Los Angeles

Jim Drain

Peres Projects

For anyone unfamiliar with Forcefield, the Providence-based art and music collective in which Jim Drain participated, a brief synopsis might be in order: Forcefield surged to popularity when, as the cliché goes, they were “plucked from obscurity” for the 2002 Whitney Biennial. Their contribution to that show was a pandemonium of ear-cracking sound, seizure-inducing films, and bewigged mannequins sheathed in the collective’s trademark knit Afghans, which look like they were produced by a team of Taylorist acidheads with industrial looms. With an engagé ethos involving anticommercial, trash-assimilating, egoless creativity binges, Forcefield answered the hungry call for a new radicalism in the art world. But it’s difficult to remain radical and comply with the requisites of professional success: Faced with a host of pressures and expectations, Forcefield disbanded.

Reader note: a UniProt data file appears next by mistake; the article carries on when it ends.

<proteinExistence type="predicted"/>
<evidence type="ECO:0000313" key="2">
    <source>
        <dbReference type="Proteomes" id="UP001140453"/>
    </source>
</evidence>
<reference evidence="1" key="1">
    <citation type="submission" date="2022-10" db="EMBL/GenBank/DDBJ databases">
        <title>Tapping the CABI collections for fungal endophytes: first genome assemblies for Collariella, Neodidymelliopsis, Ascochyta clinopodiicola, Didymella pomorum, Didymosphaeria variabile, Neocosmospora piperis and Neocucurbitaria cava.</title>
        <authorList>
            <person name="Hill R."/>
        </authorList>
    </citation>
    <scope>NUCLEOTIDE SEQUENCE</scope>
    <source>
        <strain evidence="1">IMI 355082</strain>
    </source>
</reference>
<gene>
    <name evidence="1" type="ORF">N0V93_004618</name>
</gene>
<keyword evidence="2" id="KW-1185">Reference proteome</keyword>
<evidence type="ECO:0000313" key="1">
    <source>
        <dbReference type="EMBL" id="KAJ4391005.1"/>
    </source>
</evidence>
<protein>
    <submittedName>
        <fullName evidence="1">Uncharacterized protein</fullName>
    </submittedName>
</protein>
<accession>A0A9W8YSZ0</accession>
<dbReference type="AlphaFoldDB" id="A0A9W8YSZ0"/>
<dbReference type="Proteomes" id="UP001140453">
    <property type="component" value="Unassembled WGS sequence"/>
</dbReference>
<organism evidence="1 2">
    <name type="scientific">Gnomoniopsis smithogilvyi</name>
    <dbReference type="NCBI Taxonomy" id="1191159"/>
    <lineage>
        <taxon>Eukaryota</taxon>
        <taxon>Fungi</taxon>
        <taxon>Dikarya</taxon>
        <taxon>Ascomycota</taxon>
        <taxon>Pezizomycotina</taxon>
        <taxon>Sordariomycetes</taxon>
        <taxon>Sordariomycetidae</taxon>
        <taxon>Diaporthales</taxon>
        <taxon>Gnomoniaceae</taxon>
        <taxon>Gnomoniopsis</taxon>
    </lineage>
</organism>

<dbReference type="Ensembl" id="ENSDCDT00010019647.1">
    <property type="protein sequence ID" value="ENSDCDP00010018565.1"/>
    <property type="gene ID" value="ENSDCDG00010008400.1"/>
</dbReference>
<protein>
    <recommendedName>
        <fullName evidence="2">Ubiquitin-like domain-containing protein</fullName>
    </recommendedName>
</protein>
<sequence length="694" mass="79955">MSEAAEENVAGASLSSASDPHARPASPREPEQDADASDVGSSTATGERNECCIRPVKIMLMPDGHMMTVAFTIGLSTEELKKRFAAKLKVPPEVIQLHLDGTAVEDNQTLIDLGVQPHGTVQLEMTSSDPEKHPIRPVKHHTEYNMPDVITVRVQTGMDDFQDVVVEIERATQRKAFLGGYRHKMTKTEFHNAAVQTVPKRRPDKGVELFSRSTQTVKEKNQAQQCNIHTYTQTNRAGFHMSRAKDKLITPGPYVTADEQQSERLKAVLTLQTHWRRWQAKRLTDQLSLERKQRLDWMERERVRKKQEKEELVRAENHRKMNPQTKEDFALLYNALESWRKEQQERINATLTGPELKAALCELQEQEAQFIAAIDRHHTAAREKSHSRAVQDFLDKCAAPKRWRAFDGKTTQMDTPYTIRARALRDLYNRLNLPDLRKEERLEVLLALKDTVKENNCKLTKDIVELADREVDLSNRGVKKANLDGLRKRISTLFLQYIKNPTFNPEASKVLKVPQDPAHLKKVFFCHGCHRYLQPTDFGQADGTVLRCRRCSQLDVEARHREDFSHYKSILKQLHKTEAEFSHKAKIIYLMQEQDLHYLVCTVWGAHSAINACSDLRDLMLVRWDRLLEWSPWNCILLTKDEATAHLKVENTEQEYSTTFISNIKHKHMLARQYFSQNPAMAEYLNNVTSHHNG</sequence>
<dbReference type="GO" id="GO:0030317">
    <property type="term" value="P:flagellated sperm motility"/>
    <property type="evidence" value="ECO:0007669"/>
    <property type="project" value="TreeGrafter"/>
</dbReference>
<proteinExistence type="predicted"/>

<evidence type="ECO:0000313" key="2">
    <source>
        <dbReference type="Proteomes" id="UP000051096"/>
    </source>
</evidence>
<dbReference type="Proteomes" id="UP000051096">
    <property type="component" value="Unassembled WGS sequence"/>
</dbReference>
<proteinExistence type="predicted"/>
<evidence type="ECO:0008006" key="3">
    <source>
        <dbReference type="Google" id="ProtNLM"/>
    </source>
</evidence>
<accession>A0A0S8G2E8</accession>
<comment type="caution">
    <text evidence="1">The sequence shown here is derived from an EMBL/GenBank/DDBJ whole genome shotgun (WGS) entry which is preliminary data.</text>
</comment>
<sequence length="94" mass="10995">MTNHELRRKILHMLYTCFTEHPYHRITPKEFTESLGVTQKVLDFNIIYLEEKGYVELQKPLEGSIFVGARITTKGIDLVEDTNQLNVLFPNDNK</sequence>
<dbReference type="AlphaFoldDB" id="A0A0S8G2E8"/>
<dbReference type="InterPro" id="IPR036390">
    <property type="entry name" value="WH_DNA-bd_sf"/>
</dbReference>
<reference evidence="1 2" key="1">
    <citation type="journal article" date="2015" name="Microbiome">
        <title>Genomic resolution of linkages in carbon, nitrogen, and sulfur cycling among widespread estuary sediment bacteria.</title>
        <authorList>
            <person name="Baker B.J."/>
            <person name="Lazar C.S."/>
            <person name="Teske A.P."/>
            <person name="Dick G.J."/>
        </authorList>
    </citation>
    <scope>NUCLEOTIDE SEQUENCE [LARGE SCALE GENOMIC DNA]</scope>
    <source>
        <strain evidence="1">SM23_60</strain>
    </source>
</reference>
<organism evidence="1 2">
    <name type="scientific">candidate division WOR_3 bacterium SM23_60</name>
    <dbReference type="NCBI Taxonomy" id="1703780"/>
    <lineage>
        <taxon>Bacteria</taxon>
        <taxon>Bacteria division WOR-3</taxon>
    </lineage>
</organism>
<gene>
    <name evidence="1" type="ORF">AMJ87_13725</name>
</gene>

Jim Drain’s first solo show

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